In this thought-provoking book, award-winning biographer and historian Rajmohan Gandhi sets the record straight on the founding fathers as well as their great opponent, Muhammad Ali Jinnah. Along the way, he answers questions of perennial interest—Who was really responsible for Partition? Were Gandhi and Ambedkar enemies? Did the Mahatma weaken the country’s Hindus? Was he anti-Muslim? Should India have been a Hindu Rashtra? Could the Kashmir issue have been dealt with differently? Would Bose and Patel have led the independent nation better than Gandhi and Nehru?
Rajmohan Gandhi assesses the recent election in an article in the Economic Times
This article appeared in the Indian Express on 12 Sept 2014
Not long ago, while working on a history of undivided Punjab, I found that in 1914 that vast province was seen as the subcontinent’s hope for economic progress and inter-communal understanding. Yet, in 1947, both halves of divided Punjab saw carnage that no part of the world should witness.
'We need politicians and bureaucrats who are not made immensely richer by a few years of service', says Rajmohan Gandhi.
A distinguished group from Pakistan, India and Sri Lanka visited the Initiatives of Change conference centre in Caux, Switzerland, on the invitation of Rajmohan Gandhi. They participated in the second Caux Forum for Human Security, attended by over 400 people from around the world.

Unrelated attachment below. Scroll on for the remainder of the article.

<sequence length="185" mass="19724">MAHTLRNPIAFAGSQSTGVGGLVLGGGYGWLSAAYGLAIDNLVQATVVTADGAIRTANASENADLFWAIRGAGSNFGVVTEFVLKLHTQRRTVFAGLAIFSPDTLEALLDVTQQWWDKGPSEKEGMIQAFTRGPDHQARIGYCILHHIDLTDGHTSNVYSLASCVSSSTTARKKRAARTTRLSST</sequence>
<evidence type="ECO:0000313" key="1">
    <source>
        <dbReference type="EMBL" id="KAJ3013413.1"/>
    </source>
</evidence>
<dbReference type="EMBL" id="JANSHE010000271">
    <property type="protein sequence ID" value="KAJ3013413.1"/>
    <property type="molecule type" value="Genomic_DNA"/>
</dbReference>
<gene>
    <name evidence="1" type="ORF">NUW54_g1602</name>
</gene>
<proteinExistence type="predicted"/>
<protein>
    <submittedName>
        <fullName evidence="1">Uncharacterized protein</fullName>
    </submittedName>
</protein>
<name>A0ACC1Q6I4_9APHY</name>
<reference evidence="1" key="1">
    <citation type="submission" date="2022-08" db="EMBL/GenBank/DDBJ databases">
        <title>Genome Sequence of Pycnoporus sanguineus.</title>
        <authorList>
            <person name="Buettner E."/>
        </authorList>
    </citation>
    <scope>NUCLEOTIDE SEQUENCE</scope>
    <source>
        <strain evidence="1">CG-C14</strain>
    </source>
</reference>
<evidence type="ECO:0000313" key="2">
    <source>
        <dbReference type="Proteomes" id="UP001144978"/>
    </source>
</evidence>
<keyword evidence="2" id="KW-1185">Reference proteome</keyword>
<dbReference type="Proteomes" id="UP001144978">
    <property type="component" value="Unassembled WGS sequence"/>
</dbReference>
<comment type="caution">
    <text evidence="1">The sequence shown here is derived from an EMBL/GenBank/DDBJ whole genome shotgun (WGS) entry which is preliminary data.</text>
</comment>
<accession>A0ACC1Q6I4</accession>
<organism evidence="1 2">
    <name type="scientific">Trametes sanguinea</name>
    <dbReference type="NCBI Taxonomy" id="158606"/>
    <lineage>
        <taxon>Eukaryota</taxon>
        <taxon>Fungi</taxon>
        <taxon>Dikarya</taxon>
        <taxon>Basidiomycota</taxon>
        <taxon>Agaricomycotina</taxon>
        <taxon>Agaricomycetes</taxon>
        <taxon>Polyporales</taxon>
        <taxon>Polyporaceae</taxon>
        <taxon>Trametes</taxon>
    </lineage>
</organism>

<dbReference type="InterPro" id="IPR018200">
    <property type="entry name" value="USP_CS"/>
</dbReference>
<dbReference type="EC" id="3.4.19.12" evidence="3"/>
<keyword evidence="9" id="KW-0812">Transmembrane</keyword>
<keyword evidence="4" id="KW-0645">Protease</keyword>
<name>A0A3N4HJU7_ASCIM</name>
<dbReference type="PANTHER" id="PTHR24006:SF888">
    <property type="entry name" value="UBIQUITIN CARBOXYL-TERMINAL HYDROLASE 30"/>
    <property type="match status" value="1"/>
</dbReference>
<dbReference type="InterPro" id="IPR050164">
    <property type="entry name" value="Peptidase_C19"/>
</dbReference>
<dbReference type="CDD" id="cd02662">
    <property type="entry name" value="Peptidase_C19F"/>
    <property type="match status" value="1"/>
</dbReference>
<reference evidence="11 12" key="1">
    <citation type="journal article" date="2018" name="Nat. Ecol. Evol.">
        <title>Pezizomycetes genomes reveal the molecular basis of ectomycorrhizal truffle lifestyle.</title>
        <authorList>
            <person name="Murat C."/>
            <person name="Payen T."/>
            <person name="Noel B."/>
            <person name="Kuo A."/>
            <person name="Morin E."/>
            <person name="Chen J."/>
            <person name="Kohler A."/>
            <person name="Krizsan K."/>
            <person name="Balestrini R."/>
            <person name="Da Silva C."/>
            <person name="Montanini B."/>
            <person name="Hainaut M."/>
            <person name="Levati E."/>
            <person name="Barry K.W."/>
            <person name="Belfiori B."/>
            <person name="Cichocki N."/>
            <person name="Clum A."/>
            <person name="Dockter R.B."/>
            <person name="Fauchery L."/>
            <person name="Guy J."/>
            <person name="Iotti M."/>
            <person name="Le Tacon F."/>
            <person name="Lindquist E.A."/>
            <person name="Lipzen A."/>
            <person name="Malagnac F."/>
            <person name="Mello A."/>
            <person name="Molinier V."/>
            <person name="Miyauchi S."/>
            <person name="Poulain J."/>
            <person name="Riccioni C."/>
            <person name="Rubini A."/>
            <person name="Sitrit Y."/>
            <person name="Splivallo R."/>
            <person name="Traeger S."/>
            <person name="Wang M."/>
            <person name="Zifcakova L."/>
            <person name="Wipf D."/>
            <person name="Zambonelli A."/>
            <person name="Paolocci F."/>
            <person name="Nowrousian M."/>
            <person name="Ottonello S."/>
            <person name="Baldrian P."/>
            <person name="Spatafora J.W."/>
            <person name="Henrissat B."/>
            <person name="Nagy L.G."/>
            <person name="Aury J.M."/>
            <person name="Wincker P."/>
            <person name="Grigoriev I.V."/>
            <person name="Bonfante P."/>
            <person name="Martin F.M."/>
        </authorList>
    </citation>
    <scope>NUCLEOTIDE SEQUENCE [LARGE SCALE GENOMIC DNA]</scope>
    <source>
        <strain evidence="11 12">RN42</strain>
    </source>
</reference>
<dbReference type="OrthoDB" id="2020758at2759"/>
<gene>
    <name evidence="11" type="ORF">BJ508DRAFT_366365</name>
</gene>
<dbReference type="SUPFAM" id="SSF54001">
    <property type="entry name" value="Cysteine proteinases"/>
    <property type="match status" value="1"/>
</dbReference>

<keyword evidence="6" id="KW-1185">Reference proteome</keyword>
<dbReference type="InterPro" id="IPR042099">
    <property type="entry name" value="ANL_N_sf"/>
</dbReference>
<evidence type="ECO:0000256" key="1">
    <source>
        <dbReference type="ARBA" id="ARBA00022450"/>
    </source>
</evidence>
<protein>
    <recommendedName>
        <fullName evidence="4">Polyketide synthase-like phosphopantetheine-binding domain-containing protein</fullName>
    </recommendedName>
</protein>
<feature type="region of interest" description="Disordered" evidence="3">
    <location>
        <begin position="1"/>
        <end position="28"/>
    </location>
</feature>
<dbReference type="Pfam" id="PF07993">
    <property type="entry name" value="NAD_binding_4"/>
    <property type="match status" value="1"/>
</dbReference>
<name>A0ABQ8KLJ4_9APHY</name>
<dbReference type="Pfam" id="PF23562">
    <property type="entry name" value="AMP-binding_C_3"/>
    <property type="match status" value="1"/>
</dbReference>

Article in the Hindustan Times
Talk at St Joseph's College, Indiana
Aziz Haniffa writes about a talk given by Rajmohan on 'The Islam/West Divide and India's Role: Hints from the Mahatma'
Usha and Rajmohan Gandhi travel to Lahore to talk to people about the Partition and the memories it has left behind: some painful and others that recount acts of courage and compassion. This unearthing of the dark and the noble, they hope, will assist in the healing of the subcontinent. Three articles in the Tribune of India, plus letters from readers in response.